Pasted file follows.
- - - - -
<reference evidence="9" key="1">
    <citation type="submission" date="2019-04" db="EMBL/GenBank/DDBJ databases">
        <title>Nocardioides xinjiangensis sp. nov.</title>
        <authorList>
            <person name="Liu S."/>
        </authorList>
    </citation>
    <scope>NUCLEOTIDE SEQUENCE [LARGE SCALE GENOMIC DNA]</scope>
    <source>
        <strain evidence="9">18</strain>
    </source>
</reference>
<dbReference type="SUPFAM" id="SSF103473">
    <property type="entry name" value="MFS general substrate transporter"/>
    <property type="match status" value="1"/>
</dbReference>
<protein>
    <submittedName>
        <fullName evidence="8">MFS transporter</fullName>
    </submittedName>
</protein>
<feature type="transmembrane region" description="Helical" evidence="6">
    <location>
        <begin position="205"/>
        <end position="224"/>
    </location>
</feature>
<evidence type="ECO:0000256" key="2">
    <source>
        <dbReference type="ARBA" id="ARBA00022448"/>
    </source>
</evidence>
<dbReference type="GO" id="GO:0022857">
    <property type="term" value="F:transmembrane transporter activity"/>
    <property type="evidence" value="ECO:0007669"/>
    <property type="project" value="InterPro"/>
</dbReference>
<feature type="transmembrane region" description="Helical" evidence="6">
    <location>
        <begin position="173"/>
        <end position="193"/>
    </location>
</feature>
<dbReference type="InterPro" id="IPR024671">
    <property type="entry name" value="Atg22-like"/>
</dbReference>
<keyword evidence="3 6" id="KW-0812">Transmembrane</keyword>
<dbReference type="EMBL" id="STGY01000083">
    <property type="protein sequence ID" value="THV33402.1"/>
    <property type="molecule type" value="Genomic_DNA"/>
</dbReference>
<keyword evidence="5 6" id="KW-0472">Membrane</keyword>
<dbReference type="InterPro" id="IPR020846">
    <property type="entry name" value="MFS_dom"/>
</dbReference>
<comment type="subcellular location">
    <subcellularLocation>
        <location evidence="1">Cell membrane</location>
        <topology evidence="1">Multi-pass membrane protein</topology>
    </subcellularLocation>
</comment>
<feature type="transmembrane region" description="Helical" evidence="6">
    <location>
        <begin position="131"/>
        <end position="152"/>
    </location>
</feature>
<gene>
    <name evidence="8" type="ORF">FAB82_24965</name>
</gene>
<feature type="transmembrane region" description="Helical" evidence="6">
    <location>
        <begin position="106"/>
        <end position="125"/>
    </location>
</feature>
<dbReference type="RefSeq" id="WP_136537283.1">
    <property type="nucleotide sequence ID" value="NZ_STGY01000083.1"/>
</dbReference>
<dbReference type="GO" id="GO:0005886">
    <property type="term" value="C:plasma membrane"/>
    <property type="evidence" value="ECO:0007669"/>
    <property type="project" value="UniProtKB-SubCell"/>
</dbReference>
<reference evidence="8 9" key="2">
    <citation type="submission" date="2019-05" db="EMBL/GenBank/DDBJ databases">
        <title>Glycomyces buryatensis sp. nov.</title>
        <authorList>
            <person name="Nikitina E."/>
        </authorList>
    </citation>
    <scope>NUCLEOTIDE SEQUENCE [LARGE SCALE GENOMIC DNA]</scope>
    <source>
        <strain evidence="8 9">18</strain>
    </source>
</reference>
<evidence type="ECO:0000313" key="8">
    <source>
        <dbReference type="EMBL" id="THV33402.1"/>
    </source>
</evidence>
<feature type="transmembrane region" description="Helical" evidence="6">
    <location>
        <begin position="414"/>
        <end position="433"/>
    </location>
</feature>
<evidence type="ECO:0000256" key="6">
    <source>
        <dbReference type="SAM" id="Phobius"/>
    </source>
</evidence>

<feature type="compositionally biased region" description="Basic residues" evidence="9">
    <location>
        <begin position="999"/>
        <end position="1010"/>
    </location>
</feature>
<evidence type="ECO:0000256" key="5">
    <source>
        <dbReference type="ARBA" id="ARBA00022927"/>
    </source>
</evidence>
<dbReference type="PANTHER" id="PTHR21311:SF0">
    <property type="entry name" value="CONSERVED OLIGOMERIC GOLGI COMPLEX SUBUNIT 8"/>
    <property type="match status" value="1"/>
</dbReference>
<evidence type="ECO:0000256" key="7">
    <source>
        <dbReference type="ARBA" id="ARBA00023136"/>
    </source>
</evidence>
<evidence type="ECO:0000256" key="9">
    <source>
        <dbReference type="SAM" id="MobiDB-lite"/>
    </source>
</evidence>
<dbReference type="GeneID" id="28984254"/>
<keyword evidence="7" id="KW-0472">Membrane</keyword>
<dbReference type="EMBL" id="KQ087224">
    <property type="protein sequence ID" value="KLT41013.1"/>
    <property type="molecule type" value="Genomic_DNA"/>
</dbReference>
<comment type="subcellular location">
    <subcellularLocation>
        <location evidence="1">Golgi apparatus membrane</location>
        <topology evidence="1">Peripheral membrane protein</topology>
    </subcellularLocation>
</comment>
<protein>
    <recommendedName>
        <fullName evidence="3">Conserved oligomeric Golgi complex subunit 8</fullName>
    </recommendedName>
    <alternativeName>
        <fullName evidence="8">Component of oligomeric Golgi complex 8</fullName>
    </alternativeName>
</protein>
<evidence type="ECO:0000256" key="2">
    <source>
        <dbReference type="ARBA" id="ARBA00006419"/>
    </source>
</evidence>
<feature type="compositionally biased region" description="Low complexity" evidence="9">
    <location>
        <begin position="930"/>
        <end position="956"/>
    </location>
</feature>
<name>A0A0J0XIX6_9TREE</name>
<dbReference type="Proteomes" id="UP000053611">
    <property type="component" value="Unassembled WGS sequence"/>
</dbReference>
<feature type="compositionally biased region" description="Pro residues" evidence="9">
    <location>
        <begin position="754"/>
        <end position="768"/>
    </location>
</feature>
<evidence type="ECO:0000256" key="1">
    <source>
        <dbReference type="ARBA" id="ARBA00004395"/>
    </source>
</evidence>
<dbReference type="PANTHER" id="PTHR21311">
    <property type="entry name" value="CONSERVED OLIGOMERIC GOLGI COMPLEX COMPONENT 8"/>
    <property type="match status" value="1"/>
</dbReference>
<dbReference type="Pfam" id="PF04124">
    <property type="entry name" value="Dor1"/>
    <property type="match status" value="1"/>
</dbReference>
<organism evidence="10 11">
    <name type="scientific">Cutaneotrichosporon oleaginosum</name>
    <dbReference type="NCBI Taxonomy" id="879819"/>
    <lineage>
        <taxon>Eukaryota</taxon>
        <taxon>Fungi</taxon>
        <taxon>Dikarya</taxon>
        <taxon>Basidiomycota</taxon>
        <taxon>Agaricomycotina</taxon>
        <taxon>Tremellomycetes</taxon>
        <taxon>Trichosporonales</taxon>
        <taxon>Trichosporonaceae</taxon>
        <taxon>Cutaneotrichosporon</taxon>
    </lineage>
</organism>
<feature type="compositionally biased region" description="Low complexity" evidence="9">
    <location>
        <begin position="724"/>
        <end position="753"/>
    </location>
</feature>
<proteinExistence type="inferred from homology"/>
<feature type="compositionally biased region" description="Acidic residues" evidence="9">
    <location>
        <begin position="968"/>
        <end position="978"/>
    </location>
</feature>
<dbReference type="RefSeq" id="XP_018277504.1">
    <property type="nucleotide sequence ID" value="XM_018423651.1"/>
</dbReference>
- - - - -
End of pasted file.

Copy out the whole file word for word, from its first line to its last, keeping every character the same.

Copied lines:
<reference evidence="9" key="1">
    <citation type="submission" date="2019-04" db="EMBL/GenBank/DDBJ databases">
        <title>Nocardioides xinjiangensis sp. nov.</title>
        <authorList>
            <person name="Liu S."/>
        </authorList>
    </citation>
    <scope>NUCLEOTIDE SEQUENCE [LARGE SCALE GENOMIC DNA]</scope>
    <source>
        <strain evidence="9">18</strain>
    </source>
</reference>
<dbReference type="SUPFAM" id="SSF103473">
    <property type="entry name" value="MFS general substrate transporter"/>
    <property type="match status" value="1"/>
</dbReference>
<protein>
    <submittedName>
        <fullName evidence="8">MFS transporter</fullName>
    </submittedName>
</protein>
<feature type="transmembrane region" description="Helical" evidence="6">
    <location>
        <begin position="205"/>
        <end position="224"/>
    </location>
</feature>
<evidence type="ECO:0000256" key="2">
    <source>
        <dbReference type="ARBA" id="ARBA00022448"/>
    </source>
</evidence>
<dbReference type="GO" id="GO:0022857">
    <property type="term" value="F:transmembrane transporter activity"/>
    <property type="evidence" value="ECO:0007669"/>
    <property type="project" value="InterPro"/>
</dbReference>
<feature type="transmembrane region" description="Helical" evidence="6">
    <location>
        <begin position="173"/>
        <end position="193"/>
    </location>
</feature>
<dbReference type="InterPro" id="IPR024671">
    <property type="entry name" value="Atg22-like"/>
</dbReference>
<keyword evidence="3 6" id="KW-0812">Transmembrane</keyword>
<dbReference type="EMBL" id="STGY01000083">
    <property type="protein sequence ID" value="THV33402.1"/>
    <property type="molecule type" value="Genomic_DNA"/>
</dbReference>
<keyword evidence="5 6" id="KW-0472">Membrane</keyword>
<dbReference type="InterPro" id="IPR020846">
    <property type="entry name" value="MFS_dom"/>
</dbReference>
<comment type="subcellular location">
    <subcellularLocation>
        <location evidence="1">Cell membrane</location>
        <topology evidence="1">Multi-pass membrane protein</topology>
    </subcellularLocation>
</comment>
<feature type="transmembrane region" description="Helical" evidence="6">
    <location>
        <begin position="131"/>
        <end position="152"/>
    </location>
</feature>
<gene>
    <name evidence="8" type="ORF">FAB82_24965</name>
</gene>
<feature type="transmembrane region" description="Helical" evidence="6">
    <location>
        <begin position="106"/>
        <end position="125"/>
    </location>
</feature>
<dbReference type="RefSeq" id="WP_136537283.1">
    <property type="nucleotide sequence ID" value="NZ_STGY01000083.1"/>
</dbReference>
<dbReference type="GO" id="GO:0005886">
    <property type="term" value="C:plasma membrane"/>
    <property type="evidence" value="ECO:0007669"/>
    <property type="project" value="UniProtKB-SubCell"/>
</dbReference>
<reference evidence="8 9" key="2">
    <citation type="submission" date="2019-05" db="EMBL/GenBank/DDBJ databases">
        <title>Glycomyces buryatensis sp. nov.</title>
        <authorList>
            <person name="Nikitina E."/>
        </authorList>
    </citation>
    <scope>NUCLEOTIDE SEQUENCE [LARGE SCALE GENOMIC DNA]</scope>
    <source>
        <strain evidence="8 9">18</strain>
    </source>
</reference>
<evidence type="ECO:0000313" key="8">
    <source>
        <dbReference type="EMBL" id="THV33402.1"/>
    </source>
</evidence>
<feature type="transmembrane region" description="Helical" evidence="6">
    <location>
        <begin position="414"/>
        <end position="433"/>
    </location>
</feature>
<evidence type="ECO:0000256" key="6">
    <source>
        <dbReference type="SAM" id="Phobius"/>
    </source>
</evidence>

<feature type="compositionally biased region" description="Basic residues" evidence="9">
    <location>
        <begin position="999"/>
        <end position="1010"/>
    </location>
</feature>
<evidence type="ECO:0000256" key="5">
    <source>
        <dbReference type="ARBA" id="ARBA00022927"/>
    </source>
</evidence>
<dbReference type="PANTHER" id="PTHR21311:SF0">
    <property type="entry name" value="CONSERVED OLIGOMERIC GOLGI COMPLEX SUBUNIT 8"/>
    <property type="match status" value="1"/>
</dbReference>
<evidence type="ECO:0000256" key="7">
    <source>
        <dbReference type="ARBA" id="ARBA00023136"/>
    </source>
</evidence>
<evidence type="ECO:0000256" key="9">
    <source>
        <dbReference type="SAM" id="MobiDB-lite"/>
    </source>
</evidence>
<dbReference type="GeneID" id="28984254"/>
<keyword evidence="7" id="KW-0472">Membrane</keyword>
<dbReference type="EMBL" id="KQ087224">
    <property type="protein sequence ID" value="KLT41013.1"/>
    <property type="molecule type" value="Genomic_DNA"/>
</dbReference>
<comment type="subcellular location">
    <subcellularLocation>
        <location evidence="1">Golgi apparatus membrane</location>
        <topology evidence="1">Peripheral membrane protein</topology>
    </subcellularLocation>
</comment>
<protein>
    <recommendedName>
        <fullName evidence="3">Conserved oligomeric Golgi complex subunit 8</fullName>
    </recommendedName>
    <alternativeName>
        <fullName evidence="8">Component of oligomeric Golgi complex 8</fullName>
    </alternativeName>
</protein>
<evidence type="ECO:0000256" key="2">
    <source>
        <dbReference type="ARBA" id="ARBA00006419"/>
    </source>
</evidence>
<feature type="compositionally biased region" description="Low complexity" evidence="9">
    <location>
        <begin position="930"/>
        <end position="956"/>
    </location>
</feature>
<name>A0A0J0XIX6_9TREE</name>
<dbReference type="Proteomes" id="UP000053611">
    <property type="component" value="Unassembled WGS sequence"/>
</dbReference>
<feature type="compositionally biased region" description="Pro residues" evidence="9">
    <location>
        <begin position="754"/>
        <end position="768"/>
    </location>
</feature>
<evidence type="ECO:0000256" key="1">
    <source>
        <dbReference type="ARBA" id="ARBA00004395"/>
    </source>
</evidence>
<dbReference type="PANTHER" id="PTHR21311">
    <property type="entry name" value="CONSERVED OLIGOMERIC GOLGI COMPLEX COMPONENT 8"/>
    <property type="match status" value="1"/>
</dbReference>
<dbReference type="Pfam" id="PF04124">
    <property type="entry name" value="Dor1"/>
    <property type="match status" value="1"/>
</dbReference>
<organism evidence="10 11">
    <name type="scientific">Cutaneotrichosporon oleaginosum</name>
    <dbReference type="NCBI Taxonomy" id="879819"/>
    <lineage>
        <taxon>Eukaryota</taxon>
        <taxon>Fungi</taxon>
        <taxon>Dikarya</taxon>
        <taxon>Basidiomycota</taxon>
        <taxon>Agaricomycotina</taxon>
        <taxon>Tremellomycetes</taxon>
        <taxon>Trichosporonales</taxon>
        <taxon>Trichosporonaceae</taxon>
        <taxon>Cutaneotrichosporon</taxon>
    </lineage>
</organism>
<feature type="compositionally biased region" description="Low complexity" evidence="9">
    <location>
        <begin position="724"/>
        <end position="753"/>
    </location>
</feature>
<proteinExistence type="inferred from homology"/>
<feature type="compositionally biased region" description="Acidic residues" evidence="9">
    <location>
        <begin position="968"/>
        <end position="978"/>
    </location>
</feature>
<dbReference type="RefSeq" id="XP_018277504.1">
    <property type="nucleotide sequence ID" value="XM_018423651.1"/>
</dbReference>